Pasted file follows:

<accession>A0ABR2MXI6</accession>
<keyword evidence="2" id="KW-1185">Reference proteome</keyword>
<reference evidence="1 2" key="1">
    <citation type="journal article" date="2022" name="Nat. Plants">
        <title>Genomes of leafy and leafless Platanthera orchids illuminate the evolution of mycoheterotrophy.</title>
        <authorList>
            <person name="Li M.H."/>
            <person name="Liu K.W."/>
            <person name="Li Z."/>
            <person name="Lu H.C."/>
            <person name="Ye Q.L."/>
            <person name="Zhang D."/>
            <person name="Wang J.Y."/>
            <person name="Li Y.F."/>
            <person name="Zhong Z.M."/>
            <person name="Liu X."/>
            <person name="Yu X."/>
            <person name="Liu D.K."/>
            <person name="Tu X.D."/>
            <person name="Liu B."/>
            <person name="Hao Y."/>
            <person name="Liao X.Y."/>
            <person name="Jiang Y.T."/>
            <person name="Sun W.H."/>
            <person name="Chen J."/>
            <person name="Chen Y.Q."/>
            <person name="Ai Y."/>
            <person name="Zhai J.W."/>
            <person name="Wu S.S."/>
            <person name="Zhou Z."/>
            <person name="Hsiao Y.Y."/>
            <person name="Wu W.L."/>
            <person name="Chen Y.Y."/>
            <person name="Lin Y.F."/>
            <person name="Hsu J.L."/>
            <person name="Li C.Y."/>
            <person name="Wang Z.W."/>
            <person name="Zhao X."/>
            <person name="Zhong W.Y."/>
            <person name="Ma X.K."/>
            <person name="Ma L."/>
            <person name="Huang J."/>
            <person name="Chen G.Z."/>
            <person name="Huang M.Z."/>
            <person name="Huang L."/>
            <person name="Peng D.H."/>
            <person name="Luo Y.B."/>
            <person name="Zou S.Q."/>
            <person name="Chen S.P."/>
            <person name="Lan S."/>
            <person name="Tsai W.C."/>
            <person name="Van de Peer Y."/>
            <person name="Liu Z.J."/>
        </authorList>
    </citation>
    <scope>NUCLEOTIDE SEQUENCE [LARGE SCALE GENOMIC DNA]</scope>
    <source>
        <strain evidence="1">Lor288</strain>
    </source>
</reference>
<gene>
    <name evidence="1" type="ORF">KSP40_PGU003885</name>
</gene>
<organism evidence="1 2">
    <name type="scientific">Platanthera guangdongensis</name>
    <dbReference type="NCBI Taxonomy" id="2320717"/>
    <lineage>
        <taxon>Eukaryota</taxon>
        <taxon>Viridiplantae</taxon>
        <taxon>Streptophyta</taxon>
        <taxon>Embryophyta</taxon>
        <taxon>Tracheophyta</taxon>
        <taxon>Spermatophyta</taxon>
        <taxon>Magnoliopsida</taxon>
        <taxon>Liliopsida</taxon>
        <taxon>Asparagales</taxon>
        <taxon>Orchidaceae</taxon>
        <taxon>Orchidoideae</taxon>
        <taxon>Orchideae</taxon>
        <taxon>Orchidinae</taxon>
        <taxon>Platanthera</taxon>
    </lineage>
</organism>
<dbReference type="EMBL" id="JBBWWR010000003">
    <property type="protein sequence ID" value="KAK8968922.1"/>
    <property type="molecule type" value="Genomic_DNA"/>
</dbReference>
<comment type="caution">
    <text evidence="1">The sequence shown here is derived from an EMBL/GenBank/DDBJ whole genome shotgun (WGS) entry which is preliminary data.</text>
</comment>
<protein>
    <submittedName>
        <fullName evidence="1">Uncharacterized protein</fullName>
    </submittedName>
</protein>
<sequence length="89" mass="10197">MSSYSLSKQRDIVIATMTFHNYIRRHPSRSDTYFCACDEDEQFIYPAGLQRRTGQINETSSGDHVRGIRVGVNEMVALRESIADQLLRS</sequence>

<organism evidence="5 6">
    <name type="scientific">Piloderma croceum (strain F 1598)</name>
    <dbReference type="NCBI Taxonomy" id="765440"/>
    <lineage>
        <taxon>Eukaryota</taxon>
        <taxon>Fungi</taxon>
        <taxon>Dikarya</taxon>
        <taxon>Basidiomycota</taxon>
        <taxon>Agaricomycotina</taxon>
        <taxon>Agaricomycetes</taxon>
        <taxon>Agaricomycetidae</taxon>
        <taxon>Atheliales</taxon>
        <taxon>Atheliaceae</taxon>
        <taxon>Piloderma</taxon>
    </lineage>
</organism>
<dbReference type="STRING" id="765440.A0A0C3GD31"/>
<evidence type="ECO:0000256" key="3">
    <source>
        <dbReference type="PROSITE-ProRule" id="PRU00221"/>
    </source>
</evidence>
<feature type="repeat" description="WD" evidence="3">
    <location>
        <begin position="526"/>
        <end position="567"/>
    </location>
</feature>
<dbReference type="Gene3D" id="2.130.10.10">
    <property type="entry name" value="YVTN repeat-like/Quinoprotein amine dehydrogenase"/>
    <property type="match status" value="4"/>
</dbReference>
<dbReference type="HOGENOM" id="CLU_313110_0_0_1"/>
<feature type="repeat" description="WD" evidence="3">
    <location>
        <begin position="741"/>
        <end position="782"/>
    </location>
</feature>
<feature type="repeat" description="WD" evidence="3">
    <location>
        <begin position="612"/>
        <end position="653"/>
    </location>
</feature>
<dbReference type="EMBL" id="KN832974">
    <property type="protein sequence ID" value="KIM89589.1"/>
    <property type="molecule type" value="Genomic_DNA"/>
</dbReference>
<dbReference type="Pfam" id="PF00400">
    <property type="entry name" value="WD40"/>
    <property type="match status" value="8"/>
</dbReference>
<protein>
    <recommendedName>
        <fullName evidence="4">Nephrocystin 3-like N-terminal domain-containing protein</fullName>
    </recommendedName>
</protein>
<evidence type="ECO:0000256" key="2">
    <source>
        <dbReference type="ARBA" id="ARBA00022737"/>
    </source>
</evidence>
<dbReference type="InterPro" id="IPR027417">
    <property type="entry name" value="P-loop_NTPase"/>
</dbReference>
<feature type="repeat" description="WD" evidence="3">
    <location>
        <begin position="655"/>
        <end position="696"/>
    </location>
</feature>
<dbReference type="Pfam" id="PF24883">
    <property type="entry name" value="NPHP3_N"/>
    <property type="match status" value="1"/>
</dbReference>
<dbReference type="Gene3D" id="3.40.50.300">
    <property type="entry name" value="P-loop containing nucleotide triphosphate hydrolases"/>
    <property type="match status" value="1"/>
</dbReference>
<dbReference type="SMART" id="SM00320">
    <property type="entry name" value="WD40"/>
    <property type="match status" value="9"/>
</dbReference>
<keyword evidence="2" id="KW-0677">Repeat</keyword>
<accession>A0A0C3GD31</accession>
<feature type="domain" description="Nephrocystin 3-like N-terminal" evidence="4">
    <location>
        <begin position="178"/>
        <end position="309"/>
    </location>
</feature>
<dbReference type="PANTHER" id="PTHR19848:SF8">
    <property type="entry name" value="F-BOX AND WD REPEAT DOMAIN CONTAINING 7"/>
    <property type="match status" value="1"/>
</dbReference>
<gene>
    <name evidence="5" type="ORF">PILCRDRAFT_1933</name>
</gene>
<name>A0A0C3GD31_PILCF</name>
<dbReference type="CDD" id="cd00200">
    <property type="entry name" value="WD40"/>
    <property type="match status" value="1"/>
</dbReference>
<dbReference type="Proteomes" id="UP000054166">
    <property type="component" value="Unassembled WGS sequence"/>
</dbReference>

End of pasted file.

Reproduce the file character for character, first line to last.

<accession>A0ABR2MXI6</accession>
<keyword evidence="2" id="KW-1185">Reference proteome</keyword>
<reference evidence="1 2" key="1">
    <citation type="journal article" date="2022" name="Nat. Plants">
        <title>Genomes of leafy and leafless Platanthera orchids illuminate the evolution of mycoheterotrophy.</title>
        <authorList>
            <person name="Li M.H."/>
            <person name="Liu K.W."/>
            <person name="Li Z."/>
            <person name="Lu H.C."/>
            <person name="Ye Q.L."/>
            <person name="Zhang D."/>
            <person name="Wang J.Y."/>
            <person name="Li Y.F."/>
            <person name="Zhong Z.M."/>
            <person name="Liu X."/>
            <person name="Yu X."/>
            <person name="Liu D.K."/>
            <person name="Tu X.D."/>
            <person name="Liu B."/>
            <person name="Hao Y."/>
            <person name="Liao X.Y."/>
            <person name="Jiang Y.T."/>
            <person name="Sun W.H."/>
            <person name="Chen J."/>
            <person name="Chen Y.Q."/>
            <person name="Ai Y."/>
            <person name="Zhai J.W."/>
            <person name="Wu S.S."/>
            <person name="Zhou Z."/>
            <person name="Hsiao Y.Y."/>
            <person name="Wu W.L."/>
            <person name="Chen Y.Y."/>
            <person name="Lin Y.F."/>
            <person name="Hsu J.L."/>
            <person name="Li C.Y."/>
            <person name="Wang Z.W."/>
            <person name="Zhao X."/>
            <person name="Zhong W.Y."/>
            <person name="Ma X.K."/>
            <person name="Ma L."/>
            <person name="Huang J."/>
            <person name="Chen G.Z."/>
            <person name="Huang M.Z."/>
            <person name="Huang L."/>
            <person name="Peng D.H."/>
            <person name="Luo Y.B."/>
            <person name="Zou S.Q."/>
            <person name="Chen S.P."/>
            <person name="Lan S."/>
            <person name="Tsai W.C."/>
            <person name="Van de Peer Y."/>
            <person name="Liu Z.J."/>
        </authorList>
    </citation>
    <scope>NUCLEOTIDE SEQUENCE [LARGE SCALE GENOMIC DNA]</scope>
    <source>
        <strain evidence="1">Lor288</strain>
    </source>
</reference>
<gene>
    <name evidence="1" type="ORF">KSP40_PGU003885</name>
</gene>
<organism evidence="1 2">
    <name type="scientific">Platanthera guangdongensis</name>
    <dbReference type="NCBI Taxonomy" id="2320717"/>
    <lineage>
        <taxon>Eukaryota</taxon>
        <taxon>Viridiplantae</taxon>
        <taxon>Streptophyta</taxon>
        <taxon>Embryophyta</taxon>
        <taxon>Tracheophyta</taxon>
        <taxon>Spermatophyta</taxon>
        <taxon>Magnoliopsida</taxon>
        <taxon>Liliopsida</taxon>
        <taxon>Asparagales</taxon>
        <taxon>Orchidaceae</taxon>
        <taxon>Orchidoideae</taxon>
        <taxon>Orchideae</taxon>
        <taxon>Orchidinae</taxon>
        <taxon>Platanthera</taxon>
    </lineage>
</organism>
<dbReference type="EMBL" id="JBBWWR010000003">
    <property type="protein sequence ID" value="KAK8968922.1"/>
    <property type="molecule type" value="Genomic_DNA"/>
</dbReference>
<comment type="caution">
    <text evidence="1">The sequence shown here is derived from an EMBL/GenBank/DDBJ whole genome shotgun (WGS) entry which is preliminary data.</text>
</comment>
<protein>
    <submittedName>
        <fullName evidence="1">Uncharacterized protein</fullName>
    </submittedName>
</protein>
<sequence length="89" mass="10197">MSSYSLSKQRDIVIATMTFHNYIRRHPSRSDTYFCACDEDEQFIYPAGLQRRTGQINETSSGDHVRGIRVGVNEMVALRESIADQLLRS</sequence>

<organism evidence="5 6">
    <name type="scientific">Piloderma croceum (strain F 1598)</name>
    <dbReference type="NCBI Taxonomy" id="765440"/>
    <lineage>
        <taxon>Eukaryota</taxon>
        <taxon>Fungi</taxon>
        <taxon>Dikarya</taxon>
        <taxon>Basidiomycota</taxon>
        <taxon>Agaricomycotina</taxon>
        <taxon>Agaricomycetes</taxon>
        <taxon>Agaricomycetidae</taxon>
        <taxon>Atheliales</taxon>
        <taxon>Atheliaceae</taxon>
        <taxon>Piloderma</taxon>
    </lineage>
</organism>
<dbReference type="STRING" id="765440.A0A0C3GD31"/>
<evidence type="ECO:0000256" key="3">
    <source>
        <dbReference type="PROSITE-ProRule" id="PRU00221"/>
    </source>
</evidence>
<feature type="repeat" description="WD" evidence="3">
    <location>
        <begin position="526"/>
        <end position="567"/>
    </location>
</feature>
<dbReference type="Gene3D" id="2.130.10.10">
    <property type="entry name" value="YVTN repeat-like/Quinoprotein amine dehydrogenase"/>
    <property type="match status" value="4"/>
</dbReference>
<dbReference type="HOGENOM" id="CLU_313110_0_0_1"/>
<feature type="repeat" description="WD" evidence="3">
    <location>
        <begin position="741"/>
        <end position="782"/>
    </location>
</feature>
<feature type="repeat" description="WD" evidence="3">
    <location>
        <begin position="612"/>
        <end position="653"/>
    </location>
</feature>
<dbReference type="EMBL" id="KN832974">
    <property type="protein sequence ID" value="KIM89589.1"/>
    <property type="molecule type" value="Genomic_DNA"/>
</dbReference>
<dbReference type="Pfam" id="PF00400">
    <property type="entry name" value="WD40"/>
    <property type="match status" value="8"/>
</dbReference>
<protein>
    <recommendedName>
        <fullName evidence="4">Nephrocystin 3-like N-terminal domain-containing protein</fullName>
    </recommendedName>
</protein>
<evidence type="ECO:0000256" key="2">
    <source>
        <dbReference type="ARBA" id="ARBA00022737"/>
    </source>
</evidence>
<dbReference type="InterPro" id="IPR027417">
    <property type="entry name" value="P-loop_NTPase"/>
</dbReference>
<feature type="repeat" description="WD" evidence="3">
    <location>
        <begin position="655"/>
        <end position="696"/>
    </location>
</feature>
<dbReference type="Pfam" id="PF24883">
    <property type="entry name" value="NPHP3_N"/>
    <property type="match status" value="1"/>
</dbReference>
<dbReference type="Gene3D" id="3.40.50.300">
    <property type="entry name" value="P-loop containing nucleotide triphosphate hydrolases"/>
    <property type="match status" value="1"/>
</dbReference>
<dbReference type="SMART" id="SM00320">
    <property type="entry name" value="WD40"/>
    <property type="match status" value="9"/>
</dbReference>
<keyword evidence="2" id="KW-0677">Repeat</keyword>
<accession>A0A0C3GD31</accession>
<feature type="domain" description="Nephrocystin 3-like N-terminal" evidence="4">
    <location>
        <begin position="178"/>
        <end position="309"/>
    </location>
</feature>
<dbReference type="PANTHER" id="PTHR19848:SF8">
    <property type="entry name" value="F-BOX AND WD REPEAT DOMAIN CONTAINING 7"/>
    <property type="match status" value="1"/>
</dbReference>
<gene>
    <name evidence="5" type="ORF">PILCRDRAFT_1933</name>
</gene>
<name>A0A0C3GD31_PILCF</name>
<dbReference type="CDD" id="cd00200">
    <property type="entry name" value="WD40"/>
    <property type="match status" value="1"/>
</dbReference>
<dbReference type="Proteomes" id="UP000054166">
    <property type="component" value="Unassembled WGS sequence"/>
</dbReference>